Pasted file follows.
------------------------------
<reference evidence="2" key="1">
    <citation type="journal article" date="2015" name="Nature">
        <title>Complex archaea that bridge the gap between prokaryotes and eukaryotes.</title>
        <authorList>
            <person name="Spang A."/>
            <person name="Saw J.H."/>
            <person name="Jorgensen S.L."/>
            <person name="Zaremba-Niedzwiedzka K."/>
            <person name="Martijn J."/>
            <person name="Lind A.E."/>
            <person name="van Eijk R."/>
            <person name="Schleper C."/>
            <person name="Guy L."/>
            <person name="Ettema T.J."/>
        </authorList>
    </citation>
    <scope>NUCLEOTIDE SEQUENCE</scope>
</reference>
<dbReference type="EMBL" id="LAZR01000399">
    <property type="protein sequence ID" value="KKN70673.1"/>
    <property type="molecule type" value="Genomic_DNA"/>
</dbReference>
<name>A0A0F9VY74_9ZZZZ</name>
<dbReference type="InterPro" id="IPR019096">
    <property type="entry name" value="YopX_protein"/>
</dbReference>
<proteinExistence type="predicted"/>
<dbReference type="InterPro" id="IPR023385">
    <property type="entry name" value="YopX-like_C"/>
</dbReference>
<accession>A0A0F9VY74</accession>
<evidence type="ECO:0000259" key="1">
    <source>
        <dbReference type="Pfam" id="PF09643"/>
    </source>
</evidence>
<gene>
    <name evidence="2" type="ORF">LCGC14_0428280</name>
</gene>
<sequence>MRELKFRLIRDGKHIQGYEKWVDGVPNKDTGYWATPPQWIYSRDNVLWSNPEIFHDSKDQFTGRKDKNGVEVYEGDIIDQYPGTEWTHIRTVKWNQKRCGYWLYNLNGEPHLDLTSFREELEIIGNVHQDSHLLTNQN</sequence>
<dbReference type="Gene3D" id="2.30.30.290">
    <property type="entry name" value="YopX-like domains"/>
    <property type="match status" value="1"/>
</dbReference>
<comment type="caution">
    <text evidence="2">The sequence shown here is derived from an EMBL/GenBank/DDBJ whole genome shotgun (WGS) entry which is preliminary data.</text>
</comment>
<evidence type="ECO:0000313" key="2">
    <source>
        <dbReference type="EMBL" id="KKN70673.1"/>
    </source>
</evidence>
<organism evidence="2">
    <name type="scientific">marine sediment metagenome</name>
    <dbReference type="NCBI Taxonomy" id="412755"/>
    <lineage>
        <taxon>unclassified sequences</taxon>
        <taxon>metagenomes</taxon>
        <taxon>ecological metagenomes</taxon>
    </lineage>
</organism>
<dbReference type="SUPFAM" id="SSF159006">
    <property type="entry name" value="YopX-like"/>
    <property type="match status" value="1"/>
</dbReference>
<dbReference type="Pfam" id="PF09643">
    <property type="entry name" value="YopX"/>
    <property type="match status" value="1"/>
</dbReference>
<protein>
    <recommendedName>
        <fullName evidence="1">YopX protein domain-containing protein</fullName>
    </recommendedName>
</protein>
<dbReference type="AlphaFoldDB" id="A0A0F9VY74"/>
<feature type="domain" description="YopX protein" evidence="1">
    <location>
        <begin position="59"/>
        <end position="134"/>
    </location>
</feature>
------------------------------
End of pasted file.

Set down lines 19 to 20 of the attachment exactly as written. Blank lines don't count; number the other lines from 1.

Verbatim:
<dbReference type="EMBL" id="LAZR01000399">
    <property type="protein sequence ID" value="KKN70673.1"/>